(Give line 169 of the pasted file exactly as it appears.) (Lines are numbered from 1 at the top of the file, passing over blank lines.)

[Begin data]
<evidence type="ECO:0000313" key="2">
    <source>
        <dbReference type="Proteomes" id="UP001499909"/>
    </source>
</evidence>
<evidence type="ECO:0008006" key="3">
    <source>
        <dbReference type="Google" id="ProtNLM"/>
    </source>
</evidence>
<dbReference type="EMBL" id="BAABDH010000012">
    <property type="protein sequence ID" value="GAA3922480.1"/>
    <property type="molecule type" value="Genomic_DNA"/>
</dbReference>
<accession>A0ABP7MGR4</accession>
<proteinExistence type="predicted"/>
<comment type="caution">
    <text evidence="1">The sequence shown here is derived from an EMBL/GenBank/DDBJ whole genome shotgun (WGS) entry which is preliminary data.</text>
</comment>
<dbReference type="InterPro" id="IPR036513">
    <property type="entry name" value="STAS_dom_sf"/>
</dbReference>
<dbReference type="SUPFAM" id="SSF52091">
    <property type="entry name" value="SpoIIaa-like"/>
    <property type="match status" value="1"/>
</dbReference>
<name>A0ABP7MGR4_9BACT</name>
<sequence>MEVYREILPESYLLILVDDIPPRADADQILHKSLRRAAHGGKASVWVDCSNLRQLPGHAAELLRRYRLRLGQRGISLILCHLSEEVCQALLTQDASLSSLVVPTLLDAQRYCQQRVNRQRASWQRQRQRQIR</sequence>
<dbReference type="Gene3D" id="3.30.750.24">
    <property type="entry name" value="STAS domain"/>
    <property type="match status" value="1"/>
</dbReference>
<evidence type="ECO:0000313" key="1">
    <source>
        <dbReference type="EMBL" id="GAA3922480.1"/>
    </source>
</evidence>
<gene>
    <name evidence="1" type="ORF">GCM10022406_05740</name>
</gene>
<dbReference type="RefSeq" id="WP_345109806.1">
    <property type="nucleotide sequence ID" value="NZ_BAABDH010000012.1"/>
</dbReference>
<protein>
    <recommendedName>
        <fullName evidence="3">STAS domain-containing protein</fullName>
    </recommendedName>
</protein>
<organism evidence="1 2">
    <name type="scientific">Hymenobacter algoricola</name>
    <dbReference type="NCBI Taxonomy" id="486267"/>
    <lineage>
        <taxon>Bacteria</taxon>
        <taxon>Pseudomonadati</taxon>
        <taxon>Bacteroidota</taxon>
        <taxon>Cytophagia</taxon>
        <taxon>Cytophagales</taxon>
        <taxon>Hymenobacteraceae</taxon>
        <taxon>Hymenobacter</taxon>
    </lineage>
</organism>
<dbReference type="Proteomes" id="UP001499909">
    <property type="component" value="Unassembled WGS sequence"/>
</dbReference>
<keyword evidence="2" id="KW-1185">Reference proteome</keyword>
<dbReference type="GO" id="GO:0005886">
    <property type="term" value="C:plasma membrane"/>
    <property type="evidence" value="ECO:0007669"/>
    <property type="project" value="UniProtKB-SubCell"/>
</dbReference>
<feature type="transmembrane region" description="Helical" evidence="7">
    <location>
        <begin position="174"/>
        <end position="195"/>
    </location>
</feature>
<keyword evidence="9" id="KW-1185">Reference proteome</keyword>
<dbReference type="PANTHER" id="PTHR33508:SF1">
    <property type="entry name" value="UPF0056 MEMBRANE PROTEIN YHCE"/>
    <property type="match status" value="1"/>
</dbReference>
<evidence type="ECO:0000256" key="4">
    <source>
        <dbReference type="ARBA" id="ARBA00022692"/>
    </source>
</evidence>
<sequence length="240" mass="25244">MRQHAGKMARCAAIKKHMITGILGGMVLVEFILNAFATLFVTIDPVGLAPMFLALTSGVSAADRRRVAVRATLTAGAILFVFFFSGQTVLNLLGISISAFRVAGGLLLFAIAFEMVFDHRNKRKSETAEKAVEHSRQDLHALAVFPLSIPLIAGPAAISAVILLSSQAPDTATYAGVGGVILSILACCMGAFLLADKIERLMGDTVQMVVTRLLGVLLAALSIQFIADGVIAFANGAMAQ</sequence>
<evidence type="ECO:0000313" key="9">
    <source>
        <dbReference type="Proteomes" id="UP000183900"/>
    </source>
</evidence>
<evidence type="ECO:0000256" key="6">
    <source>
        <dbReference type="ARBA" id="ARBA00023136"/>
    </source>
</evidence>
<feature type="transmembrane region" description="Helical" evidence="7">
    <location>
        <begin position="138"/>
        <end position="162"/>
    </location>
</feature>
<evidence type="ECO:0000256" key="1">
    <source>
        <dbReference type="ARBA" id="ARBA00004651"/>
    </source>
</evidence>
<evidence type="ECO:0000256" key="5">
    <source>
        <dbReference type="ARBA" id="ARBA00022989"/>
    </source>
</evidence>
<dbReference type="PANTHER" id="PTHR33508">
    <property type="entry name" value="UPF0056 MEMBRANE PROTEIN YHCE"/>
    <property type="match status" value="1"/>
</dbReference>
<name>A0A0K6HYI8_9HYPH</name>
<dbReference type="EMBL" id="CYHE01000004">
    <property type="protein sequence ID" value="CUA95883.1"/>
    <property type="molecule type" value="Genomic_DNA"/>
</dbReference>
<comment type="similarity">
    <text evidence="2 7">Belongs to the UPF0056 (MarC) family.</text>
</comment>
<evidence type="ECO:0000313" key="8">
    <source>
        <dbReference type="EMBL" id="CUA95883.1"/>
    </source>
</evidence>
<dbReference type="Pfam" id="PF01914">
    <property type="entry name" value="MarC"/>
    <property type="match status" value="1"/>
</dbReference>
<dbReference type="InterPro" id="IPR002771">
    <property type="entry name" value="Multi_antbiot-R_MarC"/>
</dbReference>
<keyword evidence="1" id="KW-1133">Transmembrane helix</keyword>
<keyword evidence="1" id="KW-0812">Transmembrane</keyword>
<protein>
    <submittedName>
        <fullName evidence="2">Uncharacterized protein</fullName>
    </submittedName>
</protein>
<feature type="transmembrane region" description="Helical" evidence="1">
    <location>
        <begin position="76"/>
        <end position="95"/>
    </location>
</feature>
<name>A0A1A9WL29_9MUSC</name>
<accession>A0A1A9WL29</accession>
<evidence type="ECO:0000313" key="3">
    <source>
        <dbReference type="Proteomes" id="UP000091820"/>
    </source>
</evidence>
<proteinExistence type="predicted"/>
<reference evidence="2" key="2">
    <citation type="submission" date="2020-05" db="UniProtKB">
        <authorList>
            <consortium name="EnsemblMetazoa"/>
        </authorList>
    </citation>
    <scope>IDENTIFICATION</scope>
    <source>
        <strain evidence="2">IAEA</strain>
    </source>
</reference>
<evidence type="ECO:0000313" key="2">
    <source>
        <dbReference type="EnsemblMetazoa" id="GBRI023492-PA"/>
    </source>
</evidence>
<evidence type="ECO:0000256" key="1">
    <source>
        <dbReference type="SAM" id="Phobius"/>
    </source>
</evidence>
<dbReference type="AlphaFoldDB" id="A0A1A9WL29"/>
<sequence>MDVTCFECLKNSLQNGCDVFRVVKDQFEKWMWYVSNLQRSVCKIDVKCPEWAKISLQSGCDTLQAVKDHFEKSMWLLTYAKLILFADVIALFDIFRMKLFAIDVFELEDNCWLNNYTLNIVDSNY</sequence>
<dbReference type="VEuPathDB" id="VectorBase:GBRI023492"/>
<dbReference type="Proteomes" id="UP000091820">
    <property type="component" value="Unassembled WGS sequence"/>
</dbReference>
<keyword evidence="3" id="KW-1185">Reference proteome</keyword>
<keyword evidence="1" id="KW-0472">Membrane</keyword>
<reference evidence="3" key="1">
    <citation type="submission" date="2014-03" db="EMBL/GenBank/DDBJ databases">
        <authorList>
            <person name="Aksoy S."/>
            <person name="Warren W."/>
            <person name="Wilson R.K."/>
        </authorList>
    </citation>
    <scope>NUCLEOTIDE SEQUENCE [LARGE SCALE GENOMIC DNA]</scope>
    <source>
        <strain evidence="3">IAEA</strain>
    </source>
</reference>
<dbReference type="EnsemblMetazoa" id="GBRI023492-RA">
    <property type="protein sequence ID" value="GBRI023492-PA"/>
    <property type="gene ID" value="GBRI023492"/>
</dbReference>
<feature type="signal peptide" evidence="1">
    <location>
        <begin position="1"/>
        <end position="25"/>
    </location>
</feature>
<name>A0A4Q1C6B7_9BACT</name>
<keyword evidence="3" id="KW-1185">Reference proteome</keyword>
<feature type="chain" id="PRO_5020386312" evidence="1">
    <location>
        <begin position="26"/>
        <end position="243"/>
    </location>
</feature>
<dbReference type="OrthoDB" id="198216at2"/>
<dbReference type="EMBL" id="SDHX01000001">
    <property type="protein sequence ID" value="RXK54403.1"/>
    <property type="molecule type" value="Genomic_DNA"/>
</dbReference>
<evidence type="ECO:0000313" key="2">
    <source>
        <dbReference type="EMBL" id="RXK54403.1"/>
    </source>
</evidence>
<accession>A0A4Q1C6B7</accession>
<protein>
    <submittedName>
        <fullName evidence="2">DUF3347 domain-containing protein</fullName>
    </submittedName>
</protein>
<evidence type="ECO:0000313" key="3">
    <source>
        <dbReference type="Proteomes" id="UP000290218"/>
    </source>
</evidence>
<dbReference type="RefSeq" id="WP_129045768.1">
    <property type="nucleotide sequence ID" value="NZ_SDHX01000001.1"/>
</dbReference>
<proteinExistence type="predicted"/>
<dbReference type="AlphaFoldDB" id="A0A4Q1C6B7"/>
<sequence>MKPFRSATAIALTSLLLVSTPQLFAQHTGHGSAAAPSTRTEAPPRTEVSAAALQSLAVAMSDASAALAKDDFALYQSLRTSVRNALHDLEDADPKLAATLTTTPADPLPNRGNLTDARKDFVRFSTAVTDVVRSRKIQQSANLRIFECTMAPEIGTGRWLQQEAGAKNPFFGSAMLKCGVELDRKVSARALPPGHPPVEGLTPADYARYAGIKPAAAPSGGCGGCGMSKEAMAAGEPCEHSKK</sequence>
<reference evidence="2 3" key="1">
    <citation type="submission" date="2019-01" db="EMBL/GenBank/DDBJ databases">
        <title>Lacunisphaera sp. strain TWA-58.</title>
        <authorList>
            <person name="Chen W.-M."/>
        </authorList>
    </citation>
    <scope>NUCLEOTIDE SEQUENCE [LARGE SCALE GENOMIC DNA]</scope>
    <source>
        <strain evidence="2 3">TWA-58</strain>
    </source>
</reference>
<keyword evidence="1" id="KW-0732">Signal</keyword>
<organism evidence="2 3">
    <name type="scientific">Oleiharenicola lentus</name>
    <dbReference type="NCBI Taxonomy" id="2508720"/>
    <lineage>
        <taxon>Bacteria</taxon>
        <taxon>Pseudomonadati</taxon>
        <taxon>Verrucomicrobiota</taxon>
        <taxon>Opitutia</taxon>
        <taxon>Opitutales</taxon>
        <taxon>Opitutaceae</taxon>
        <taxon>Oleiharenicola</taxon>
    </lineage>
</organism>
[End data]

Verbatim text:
</reference>